A federal appeals court in Manhattan held Tuesday that President Donald Trump can’t block Twitter users whose views he finds objectionable from interacting with his tweets.
“The First Amendment does not permit a public official who utilizes a social media account for all manner of official purposes to exclude persons from an otherwise open online dialogue because they expressed views with which the official disagrees,” said the U.S. Court of Appeals for the Second Circuit.
The ruling upheld an earlier decision by Manhattan U.S. District Judge Naomi Buchwald that said Trump has used Twitter for official purposes, and can’t exercise viewpoint discrimination among his more than 60 million followers.
In its unanimous decision Tuesday, the Second Circuit three-judge panel said Trump was free to ignore comments and responses to his tweets, but could not shut off other users from interacting with one another in response to his declarations.
“Once the President has chosen a platform and opened up its interactive space to millions of users and participants, he may not selectively exclude those whose views he disagrees with,” the court said.
The judges also said shutting people out violated the spirit of the Constitution’s free-speech guarantee.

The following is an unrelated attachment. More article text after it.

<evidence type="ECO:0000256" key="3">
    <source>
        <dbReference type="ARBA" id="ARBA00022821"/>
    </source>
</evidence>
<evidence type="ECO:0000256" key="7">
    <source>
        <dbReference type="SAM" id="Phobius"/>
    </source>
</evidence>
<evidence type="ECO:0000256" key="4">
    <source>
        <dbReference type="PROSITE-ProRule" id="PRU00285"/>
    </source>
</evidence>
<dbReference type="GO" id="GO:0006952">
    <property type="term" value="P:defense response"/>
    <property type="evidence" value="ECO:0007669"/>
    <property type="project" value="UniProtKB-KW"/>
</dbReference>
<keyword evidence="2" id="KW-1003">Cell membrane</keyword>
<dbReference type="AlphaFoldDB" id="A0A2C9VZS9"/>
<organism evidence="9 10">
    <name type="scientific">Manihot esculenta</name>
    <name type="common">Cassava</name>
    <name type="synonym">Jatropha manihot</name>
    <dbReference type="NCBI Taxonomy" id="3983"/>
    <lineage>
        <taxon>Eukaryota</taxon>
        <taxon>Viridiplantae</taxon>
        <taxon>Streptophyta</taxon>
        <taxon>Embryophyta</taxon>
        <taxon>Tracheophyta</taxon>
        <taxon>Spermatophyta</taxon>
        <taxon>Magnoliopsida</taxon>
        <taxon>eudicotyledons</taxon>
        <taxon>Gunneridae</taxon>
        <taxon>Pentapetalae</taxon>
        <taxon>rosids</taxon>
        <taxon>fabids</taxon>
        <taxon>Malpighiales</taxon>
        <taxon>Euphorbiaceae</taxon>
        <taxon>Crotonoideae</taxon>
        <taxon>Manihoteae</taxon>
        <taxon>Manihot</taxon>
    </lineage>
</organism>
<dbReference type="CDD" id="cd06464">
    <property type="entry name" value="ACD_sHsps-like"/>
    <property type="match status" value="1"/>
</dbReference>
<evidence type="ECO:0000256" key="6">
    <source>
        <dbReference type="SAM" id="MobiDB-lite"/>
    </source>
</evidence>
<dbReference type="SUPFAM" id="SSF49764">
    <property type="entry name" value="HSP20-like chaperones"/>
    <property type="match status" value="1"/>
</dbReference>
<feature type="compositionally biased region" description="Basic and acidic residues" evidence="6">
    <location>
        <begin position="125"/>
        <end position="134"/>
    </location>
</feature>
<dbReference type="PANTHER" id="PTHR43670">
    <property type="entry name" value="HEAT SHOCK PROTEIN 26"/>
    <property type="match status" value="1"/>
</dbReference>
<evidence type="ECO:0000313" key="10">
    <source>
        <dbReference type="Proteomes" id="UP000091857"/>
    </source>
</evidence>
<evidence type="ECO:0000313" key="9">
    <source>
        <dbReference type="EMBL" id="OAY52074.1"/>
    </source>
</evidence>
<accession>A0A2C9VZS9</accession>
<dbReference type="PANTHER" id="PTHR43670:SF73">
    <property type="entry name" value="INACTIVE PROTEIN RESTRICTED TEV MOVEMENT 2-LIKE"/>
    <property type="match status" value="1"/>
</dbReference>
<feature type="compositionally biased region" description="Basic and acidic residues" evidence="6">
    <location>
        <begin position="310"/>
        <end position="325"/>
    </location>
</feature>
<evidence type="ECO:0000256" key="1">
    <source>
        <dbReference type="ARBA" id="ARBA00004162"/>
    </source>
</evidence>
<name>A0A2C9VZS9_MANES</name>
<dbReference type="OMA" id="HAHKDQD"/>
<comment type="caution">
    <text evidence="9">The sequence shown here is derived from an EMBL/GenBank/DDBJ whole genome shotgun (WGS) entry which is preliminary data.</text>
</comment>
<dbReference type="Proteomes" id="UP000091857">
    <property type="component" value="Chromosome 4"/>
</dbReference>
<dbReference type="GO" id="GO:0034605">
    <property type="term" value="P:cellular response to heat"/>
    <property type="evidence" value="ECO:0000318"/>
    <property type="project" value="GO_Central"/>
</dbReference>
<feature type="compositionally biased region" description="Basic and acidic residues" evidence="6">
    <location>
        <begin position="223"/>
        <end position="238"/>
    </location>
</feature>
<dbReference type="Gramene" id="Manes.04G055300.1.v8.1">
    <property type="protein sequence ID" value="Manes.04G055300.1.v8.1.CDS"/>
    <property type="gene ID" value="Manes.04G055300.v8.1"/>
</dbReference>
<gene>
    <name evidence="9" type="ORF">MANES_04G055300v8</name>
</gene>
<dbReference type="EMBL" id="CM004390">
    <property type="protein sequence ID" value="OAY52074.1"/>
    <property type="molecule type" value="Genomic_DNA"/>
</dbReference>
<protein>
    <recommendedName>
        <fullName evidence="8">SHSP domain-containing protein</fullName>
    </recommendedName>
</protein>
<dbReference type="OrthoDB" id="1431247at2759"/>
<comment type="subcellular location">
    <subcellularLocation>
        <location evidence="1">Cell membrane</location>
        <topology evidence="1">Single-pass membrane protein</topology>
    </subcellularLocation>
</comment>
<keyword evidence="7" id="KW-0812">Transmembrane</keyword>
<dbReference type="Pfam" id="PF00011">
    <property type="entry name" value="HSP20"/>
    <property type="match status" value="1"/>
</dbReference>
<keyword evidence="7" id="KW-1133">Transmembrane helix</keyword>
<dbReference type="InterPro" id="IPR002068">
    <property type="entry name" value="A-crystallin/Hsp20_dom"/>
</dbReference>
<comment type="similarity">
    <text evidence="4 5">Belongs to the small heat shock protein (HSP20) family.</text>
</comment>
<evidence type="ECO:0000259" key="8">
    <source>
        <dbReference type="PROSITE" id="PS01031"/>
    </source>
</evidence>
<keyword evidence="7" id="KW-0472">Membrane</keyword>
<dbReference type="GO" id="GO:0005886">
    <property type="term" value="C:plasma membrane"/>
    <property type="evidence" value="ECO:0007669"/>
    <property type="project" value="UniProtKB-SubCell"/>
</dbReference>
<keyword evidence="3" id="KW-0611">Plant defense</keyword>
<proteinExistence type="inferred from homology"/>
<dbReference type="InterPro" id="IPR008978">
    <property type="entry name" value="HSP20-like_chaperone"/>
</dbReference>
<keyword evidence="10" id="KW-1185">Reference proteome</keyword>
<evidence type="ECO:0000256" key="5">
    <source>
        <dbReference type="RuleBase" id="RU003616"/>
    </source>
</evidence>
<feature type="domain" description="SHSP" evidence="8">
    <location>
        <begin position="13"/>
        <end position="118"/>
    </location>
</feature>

“The irony in all of this is that we write at a time in the history of this nation when the conduct of our government and its officials is subject to wide open, robust debate,” the judges said. “ … This debate, as uncomfortable and as unpleasant as it frequently may be, is nonetheless a good thing.”
“We remind the litigants and the public,” they added, “that if the First Amendment means anything, it means that the best response to disfavored speech on matters of public concern is more speech, not less.”
The ruling came in a suit filed in 2017 by Columbia University's Knight First Amendment Institute on behalf of several blocked users who claimed Trump was discriminating based on political viewpoints.
The plaintiffs included a woman who responded to a Trump tweet about winning the 2016 election by saying that "Russia won it for you," and others who criticized his stances on immigration and the effect his health care plans would have on black lung victims.
The institute, in a statement, praised the ruling.
“The decision will help ensure the integrity and vitality of digital spaces that are increasingly important to our democracy,” said executive director Jameel Jaffer.
While the court ruled that viewpoint-based blocking was unconstitutional, the case was not a class-action on behalf of all blocked users and no injunction was issued ordering the White House to unblock people.
The institute said that the president unblocked the individual plaintiffs and a number of others after Buchwald’s ruling last year, but they are aware of others who say they remain blocked, based on their viewpoints.
A spokesman for the Manhattan U.S. Attorney’s office declined to comment on the ruling, or on any plans to seek further review.